RU-486: Killer Pills

By September 10, 2002Sanctity of Life
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Most people assume that advances made in medicine and science are helpfuland save lives. Regrettably, that is not always true. In the case of the abortion pill, RU-486, women are not helpedand lives are certainly not saved. Yet in September of 2000, the Food and Drug Administration (FDA) approved RU-486, or Mifeprex, for sale in the United Statesa drug whose only purpose is to kill human beings.

There are reasons this chemical abortion is controversial. In 1993, President Bill Clinton overturned the ban on RU-486. He ordered the U.S. Department of Health and Human Services (HHS) to review ways to test, license, and manufacture the drug. HHS Secretary Donna Shalala compelled Roussel-Uclaf, the French manufacturer of RU-486, to hand the patent overfor freeto the Population Council, a pro-abortion group. The Population Council used intense political pressure on the FDA to approve the drug without the necessary testing or restrictions to ensure patients safety.

The Population Council created Danco Laboratories to market and distribute RU-486. Danco could not find a company in the United States willing to manufacture the drug, due to the risk that healthy women would be injured or have children born with abnormalities. So it contracted with a company in China, which was previously cited by the FDA for tainted drugs.

In their campaign to promote RU-486, pro-abortion activists claimed that RU-486 makes abortion easier, safer and more private. But there is nothing easy or safe about RU-486.

The FDA limits RU-486 to women in the first seven weeks of pregnancy. After taking three tablets in the abortion facility or doctors office, the woman goes home. This drug blocks progesterone from getting to the developing baby. Without this nutrient hormone, the baby starves to death.

Thirty-six to 48 hours later, the woman returns to the doctor to take a second drug, misoprostol, to expel the baby. Misoprostol is an ulcer drug that the manufacturer, Searle, has warned doctors should not be used in pregnancy-related conditions. It is at this time that the woman is most likely to suffer complications.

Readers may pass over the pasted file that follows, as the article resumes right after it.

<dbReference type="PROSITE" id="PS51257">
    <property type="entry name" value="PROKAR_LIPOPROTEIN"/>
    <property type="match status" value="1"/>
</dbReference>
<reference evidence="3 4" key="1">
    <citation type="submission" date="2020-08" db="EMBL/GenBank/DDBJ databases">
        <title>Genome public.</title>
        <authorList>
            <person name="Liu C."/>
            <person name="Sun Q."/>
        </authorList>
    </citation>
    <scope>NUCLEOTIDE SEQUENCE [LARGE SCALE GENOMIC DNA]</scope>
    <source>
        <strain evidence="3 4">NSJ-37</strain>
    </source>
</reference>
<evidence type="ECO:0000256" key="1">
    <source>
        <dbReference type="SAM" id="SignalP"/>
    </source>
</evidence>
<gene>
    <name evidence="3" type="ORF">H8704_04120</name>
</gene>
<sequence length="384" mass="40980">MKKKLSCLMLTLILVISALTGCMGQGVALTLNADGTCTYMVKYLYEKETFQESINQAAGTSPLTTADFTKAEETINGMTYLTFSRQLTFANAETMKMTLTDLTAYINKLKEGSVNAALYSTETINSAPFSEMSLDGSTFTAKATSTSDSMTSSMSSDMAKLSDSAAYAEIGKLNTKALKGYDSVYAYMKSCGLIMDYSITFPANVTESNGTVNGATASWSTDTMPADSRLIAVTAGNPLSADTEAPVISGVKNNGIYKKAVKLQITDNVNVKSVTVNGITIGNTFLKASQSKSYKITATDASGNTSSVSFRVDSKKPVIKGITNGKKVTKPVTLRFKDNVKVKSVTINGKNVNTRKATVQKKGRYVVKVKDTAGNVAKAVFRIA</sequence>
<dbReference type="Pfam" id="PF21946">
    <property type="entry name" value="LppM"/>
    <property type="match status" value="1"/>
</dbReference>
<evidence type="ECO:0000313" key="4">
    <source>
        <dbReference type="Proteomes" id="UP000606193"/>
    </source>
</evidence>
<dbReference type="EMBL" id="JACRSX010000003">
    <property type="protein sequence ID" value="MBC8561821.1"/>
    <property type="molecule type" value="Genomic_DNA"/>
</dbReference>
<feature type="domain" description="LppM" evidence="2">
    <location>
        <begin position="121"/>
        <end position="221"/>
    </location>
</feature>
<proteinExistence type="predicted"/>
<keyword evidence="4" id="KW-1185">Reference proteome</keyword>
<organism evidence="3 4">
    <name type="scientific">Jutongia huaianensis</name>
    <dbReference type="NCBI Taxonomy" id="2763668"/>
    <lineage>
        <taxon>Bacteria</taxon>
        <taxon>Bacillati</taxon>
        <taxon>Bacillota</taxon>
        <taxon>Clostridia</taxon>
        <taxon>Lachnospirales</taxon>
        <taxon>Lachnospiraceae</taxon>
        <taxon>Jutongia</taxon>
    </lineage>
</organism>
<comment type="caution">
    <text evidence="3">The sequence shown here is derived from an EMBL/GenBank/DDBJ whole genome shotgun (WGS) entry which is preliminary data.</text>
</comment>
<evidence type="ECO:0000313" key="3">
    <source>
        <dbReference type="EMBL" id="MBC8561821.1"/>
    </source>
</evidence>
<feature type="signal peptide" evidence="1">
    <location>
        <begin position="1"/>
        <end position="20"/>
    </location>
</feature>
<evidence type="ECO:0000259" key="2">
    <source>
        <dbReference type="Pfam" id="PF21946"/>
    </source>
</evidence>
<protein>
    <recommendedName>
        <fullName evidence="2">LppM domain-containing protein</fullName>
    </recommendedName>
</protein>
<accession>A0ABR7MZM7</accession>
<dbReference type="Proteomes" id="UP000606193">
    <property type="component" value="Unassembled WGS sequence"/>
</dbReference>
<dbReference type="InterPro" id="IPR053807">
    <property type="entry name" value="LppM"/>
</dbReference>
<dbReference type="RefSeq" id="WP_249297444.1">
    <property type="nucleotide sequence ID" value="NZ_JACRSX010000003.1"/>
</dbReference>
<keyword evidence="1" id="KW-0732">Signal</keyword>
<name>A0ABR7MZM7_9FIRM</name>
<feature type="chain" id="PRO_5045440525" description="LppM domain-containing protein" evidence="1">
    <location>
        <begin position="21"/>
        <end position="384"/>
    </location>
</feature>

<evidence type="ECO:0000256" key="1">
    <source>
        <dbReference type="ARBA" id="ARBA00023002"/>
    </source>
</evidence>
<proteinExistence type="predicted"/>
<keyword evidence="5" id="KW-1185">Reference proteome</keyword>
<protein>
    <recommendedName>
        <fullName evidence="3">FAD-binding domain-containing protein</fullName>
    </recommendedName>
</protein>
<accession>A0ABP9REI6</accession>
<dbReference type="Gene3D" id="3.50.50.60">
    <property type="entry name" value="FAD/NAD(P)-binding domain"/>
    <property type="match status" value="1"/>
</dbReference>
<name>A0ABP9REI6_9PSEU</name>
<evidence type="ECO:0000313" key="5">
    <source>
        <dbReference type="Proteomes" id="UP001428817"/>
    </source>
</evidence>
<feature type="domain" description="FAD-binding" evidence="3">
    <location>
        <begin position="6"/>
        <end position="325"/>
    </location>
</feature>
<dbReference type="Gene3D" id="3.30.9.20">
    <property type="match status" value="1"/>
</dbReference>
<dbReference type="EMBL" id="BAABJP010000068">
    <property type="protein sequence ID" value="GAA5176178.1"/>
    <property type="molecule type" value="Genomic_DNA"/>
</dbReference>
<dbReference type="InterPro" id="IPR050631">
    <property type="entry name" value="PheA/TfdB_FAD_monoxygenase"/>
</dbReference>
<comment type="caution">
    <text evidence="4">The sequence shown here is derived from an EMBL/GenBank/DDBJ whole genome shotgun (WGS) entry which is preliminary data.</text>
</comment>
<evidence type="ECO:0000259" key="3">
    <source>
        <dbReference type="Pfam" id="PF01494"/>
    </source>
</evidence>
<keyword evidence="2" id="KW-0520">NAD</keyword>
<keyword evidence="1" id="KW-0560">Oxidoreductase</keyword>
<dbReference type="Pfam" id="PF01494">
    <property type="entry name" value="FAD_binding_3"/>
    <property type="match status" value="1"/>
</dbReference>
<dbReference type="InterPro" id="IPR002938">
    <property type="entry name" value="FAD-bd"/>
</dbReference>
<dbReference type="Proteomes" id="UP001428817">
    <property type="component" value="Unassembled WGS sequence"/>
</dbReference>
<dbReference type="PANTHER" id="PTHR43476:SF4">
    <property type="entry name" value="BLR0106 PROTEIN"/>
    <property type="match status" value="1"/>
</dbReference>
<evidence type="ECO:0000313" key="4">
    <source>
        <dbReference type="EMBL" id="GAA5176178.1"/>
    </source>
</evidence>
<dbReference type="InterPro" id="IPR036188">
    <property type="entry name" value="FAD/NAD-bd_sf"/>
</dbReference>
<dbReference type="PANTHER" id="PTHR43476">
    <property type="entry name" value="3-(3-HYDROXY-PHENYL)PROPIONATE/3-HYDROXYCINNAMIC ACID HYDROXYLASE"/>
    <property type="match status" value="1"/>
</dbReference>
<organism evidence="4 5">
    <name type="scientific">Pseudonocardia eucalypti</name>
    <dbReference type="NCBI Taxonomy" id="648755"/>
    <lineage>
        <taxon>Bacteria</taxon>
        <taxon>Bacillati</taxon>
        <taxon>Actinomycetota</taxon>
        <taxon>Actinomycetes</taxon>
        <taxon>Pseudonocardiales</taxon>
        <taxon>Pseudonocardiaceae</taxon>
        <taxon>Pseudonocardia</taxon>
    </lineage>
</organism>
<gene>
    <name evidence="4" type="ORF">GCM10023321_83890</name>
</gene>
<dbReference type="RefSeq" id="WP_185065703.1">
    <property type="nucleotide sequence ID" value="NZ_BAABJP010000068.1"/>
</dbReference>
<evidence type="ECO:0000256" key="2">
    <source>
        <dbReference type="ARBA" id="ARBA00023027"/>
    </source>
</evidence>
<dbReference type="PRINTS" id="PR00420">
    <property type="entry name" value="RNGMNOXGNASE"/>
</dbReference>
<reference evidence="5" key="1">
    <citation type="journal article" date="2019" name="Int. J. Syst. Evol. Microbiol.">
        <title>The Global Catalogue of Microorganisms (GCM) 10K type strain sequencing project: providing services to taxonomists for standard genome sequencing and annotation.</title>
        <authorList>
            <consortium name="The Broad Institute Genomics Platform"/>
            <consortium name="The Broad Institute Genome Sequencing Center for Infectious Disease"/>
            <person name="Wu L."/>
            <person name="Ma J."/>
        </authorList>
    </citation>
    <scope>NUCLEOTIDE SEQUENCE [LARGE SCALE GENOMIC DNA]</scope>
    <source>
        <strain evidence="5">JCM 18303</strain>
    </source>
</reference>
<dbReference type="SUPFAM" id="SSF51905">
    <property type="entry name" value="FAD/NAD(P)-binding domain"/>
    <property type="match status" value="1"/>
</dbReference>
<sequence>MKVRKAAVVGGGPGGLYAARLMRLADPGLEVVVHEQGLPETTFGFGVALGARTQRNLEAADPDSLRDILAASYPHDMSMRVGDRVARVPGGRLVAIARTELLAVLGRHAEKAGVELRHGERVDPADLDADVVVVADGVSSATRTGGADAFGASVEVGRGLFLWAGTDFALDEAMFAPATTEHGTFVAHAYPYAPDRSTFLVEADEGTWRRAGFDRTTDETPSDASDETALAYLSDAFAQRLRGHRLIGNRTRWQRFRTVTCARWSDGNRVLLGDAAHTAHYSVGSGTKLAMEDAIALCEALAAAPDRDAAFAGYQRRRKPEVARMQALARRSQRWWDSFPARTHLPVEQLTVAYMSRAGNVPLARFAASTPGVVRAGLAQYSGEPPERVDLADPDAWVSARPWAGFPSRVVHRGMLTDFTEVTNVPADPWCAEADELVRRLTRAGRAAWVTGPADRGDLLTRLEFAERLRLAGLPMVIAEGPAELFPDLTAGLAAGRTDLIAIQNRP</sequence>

Seven days later, she returns for an exam to make sure the baby has been expelled and to monitor her bleeding. If the procedure failed, the woman then undergoes a surgical abortion.

The procedure requires three clinical visits and access to emergency medical facilities in the event of complications.

Women who take RU-486 experience firsthand just how difficult it is. Common side effects include painful contractions, nausea, vomiting, diarrhea, pelvic pain and spasms, dizziness and headachesas well as the trauma of potentially seeing their aborted baby. Some women have been hospitalized and required surgery and/or a blood transfusion. In most cases, women endured prolonged bleeding, anywhere from nine to 30 days.

It is not known what the potential long-term side effects might be on a womans fertility, future pregnancies or immune system.

Since its approval, one woman died from a ruptured ectopic pregnancy. Two 15-year old girls suffered life-threatening infections. One 21-year-old had a heart attack. A woman in Canada died during the trials from bacterial infection, which caused the trials to be suspended. These were healthy women, who, after taking RU-486, ended up very unhealthy.

Edouard Sakiz, former president of Roussel-Uclaf, described RU-486 as not at all easy to use. He explained, The woman must live with this for a full week; this is an appalling psychological ordeal.

In June of 2000, the FDA notified the Population Council of the various restrictions under which RU-486 would be approvedall intended to ensure the safety of the patient. These restrictions reflected the limitations used in the trials and how it is used in Europe. For example, ultrasound must be used to determine the age and place of pregnancy, since the complication rate for RU-486 increases dramatically if used after 7 weeks, and it does nothing to treat an ectopic pregnancy, which has the same symptoms as common RU-486 side effectspain and bleeding.

The Population Council leaked the list of restrictions to pro-abortion groups and the media. The groups complained publicly and to the FDA that the restrictions would limit the accessibility of the drug. Newspapers ran editorials criticizing the FDA. The FDA buckled and dropped nearly all the guidelines intended to protect patients.

The remaining restrictions were weakened. For example, no longer could only physicians trained in dating pregnancies, managing complications or performing surgical abortions as a backup be allowed to administer RU-486. Instead, FDA allows RU-486 to be provided by or under the supervision of a physician. No qualifications were established as to who can work under the supervision of a physician.